Besides the fact that a lot of the work is illegal - which is obviously not something to just brush aside - it's still fascinating to see the parallels that the dark web job boards have with the normal job market. It's actually probably more similar than it is different, but of course the aspects that make it different are rightfully and justifiably non-negotiables for most people.
⛓️ Ten Must See Links of the Month
- Precision Neuroscience has developed the Layer 7 Cortical Interface, a type of revolutionary brain implant. Its name is a reference to the brain’s six biological layers, with the device becoming the seventh - hence "layer 7". It will allow paralyzed people to manage digital equipment using nothing more than the power of their thoughts.
- Scientists have discovered a plant toxin whose unique method of dispatching bacteria could be used to create a powerful new range of antibiotics.
- Translated, a Rome-based translation company, has been tracking AI’s ability to translate speech at the accuracy of a human. From 2014 to 2022, after analyzing over 2 billion post-edits, Translated’s AI has gradually closed the gap with human-level translation quality. Does this mean we're on the verge of reaching "singularity"?
- DARPA, the U.S. Pentagon's R&D wing, recently announced the next steps of a program to create an aircraft designed to fly entirely on control surfaces that lack the moving parts that airplanes typically use to maneuver. If successful, it would redefine flight technology.
- China’s search engine behemoth, Baidu, is aiming to launch its own ChatGPT-style application native to Baidu’s Google-esque search engine. March is the anticipated release month.
- Global crime gangs are using UK shell companies in lucrative “pig butchering” crypto scams. The term “pig butchering” comes from the Chinese sha zhu pan and refers to the process of slowly fattening a pig for slaughter.
- In newly reported research, scientists demonstrated that a single administration of the BPIFB4 gene, which shows up frequently in centenarians, halted the decay of heart function in middle-aged mice. Even more remarkably, when given to elderly mice, the gene reversed the heart’s biological clock age by the human equivalent of more than ten years.
- In order to build moderation tools into its AI systems, OpenAI apparently paid people in Kenya less than $2 USD per hour to look at the most disturbing content imaginable - material reportedly so disturbing that OpenAI's outside moderation contractor, Sama, is scheduled to end its contract with OpenAI eight months earlier than scheduled.
- WordPress aficionados have been gradually shifting away from third party page builders and embracing the native WordPress (Gutenberg) Block Editor to build their sites. In a nod to the direction WordPress development is heading, the community itself has been developing more block-based themes - here are 10 of the best ones.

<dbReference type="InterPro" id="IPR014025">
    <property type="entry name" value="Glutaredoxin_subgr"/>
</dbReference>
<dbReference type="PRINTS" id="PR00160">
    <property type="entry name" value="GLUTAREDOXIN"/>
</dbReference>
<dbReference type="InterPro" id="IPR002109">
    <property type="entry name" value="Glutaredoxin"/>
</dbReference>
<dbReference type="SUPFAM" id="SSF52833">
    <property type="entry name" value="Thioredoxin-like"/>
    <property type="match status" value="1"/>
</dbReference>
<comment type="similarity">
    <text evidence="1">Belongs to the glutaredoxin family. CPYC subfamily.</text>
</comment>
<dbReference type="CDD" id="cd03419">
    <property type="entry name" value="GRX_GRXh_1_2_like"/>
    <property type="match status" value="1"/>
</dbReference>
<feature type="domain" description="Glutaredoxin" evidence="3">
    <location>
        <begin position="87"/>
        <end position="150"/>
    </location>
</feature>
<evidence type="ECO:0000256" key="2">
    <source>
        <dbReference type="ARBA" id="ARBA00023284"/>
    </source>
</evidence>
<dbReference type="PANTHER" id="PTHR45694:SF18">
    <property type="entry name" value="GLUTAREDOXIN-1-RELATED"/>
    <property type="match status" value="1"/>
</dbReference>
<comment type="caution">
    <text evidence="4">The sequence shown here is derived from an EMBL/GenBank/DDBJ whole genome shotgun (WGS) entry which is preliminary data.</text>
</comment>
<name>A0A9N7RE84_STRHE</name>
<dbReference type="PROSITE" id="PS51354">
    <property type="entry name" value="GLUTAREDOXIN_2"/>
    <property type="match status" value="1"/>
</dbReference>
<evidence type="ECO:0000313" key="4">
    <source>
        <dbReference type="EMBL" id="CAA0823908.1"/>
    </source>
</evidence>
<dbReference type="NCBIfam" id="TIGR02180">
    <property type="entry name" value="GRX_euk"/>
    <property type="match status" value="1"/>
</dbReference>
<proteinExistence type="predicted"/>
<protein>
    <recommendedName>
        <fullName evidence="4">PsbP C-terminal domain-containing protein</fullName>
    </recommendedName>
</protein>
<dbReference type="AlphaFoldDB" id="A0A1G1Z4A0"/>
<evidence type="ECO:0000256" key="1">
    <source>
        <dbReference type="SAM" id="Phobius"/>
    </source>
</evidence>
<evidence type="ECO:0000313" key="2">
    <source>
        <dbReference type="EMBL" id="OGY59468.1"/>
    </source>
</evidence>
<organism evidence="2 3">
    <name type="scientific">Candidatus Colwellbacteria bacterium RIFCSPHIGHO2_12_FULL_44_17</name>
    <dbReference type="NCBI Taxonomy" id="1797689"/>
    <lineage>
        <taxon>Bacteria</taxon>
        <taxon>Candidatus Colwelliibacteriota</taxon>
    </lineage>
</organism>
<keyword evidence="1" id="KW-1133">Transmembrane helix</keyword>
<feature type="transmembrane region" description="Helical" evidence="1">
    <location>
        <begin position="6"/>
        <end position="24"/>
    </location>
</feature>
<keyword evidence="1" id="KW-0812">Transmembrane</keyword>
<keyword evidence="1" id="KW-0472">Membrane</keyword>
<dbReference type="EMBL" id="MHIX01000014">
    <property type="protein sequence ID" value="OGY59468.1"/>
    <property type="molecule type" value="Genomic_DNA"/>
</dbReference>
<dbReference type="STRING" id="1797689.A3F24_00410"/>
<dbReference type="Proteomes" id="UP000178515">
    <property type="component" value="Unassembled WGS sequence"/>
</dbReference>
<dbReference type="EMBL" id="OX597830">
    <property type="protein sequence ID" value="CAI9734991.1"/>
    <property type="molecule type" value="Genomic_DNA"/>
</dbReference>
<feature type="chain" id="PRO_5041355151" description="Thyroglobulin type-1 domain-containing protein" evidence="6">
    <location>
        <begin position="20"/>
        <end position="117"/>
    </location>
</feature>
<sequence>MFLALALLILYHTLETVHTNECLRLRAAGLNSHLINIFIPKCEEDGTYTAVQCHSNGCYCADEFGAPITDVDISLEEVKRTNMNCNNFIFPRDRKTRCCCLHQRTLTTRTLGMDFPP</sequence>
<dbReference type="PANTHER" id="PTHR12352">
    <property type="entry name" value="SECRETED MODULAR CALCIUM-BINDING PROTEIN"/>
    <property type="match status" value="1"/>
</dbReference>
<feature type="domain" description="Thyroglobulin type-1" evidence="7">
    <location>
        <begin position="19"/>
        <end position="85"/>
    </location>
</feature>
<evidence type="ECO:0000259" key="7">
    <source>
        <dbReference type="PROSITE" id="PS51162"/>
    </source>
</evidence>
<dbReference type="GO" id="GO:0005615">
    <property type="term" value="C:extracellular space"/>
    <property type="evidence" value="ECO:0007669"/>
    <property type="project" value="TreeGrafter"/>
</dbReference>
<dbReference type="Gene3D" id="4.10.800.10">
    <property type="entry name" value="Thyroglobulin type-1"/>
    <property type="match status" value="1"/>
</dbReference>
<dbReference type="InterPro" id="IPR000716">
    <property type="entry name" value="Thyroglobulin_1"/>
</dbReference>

- Knowing the full range of CSS selector types available when writing modern CSS today is crucial to using CSS to the fullest. In this complete guide to CSS selector types, you'll find a selector toolset that you can comfortably use in all your production sites, along with some useful code snippets.
🎤 It’s How They Said It
"Oooooh nooooo, people used my thingy for things I don’t like. I need money now!!!!." - One of the many upset ElevenLabs users on Twitter voicing displeasure at the company's decision to roll out a paywall in response to its free tier being misused.
🧮 The numbers game
- 350.5 million is how many registered domain names there are on the internet. The number of domain names has grown by 13.2 million or 3.9% since last year.
- $1,000 USD is how much a man spent in cloud computing credits to build himself a virtual "wife" using a combination of ChatGPT and Stable Diffusion 2. He eventually "euthanized" his virtual companion because he said that his real-life girlfriend made him do it.
- Less than 1 second is how long it would take a hacker to crack the 3 most commonly used passwords on the internet, based on research done across 30 countries. And the most commonly used password in 2022 was..."password"...with "123456" coming in a distant second place.
⚒️ Tools and Resources
All Things AI is a neatly organized resource page that lists every AI powered tool available on the web. You can browse tools by all sorts of categories, ranging from the more well-known chatbots and image generators, to more niche ones used for things like biology and presentations.
Alright, that wraps up another bizarro issue filled with stories and fun facts. If you have any interesting links to share, please send them my way. All you need to do is reply to this email, and they'll land in my inbox. Maybe they'll even wind up in next month's issue!
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Have a great month,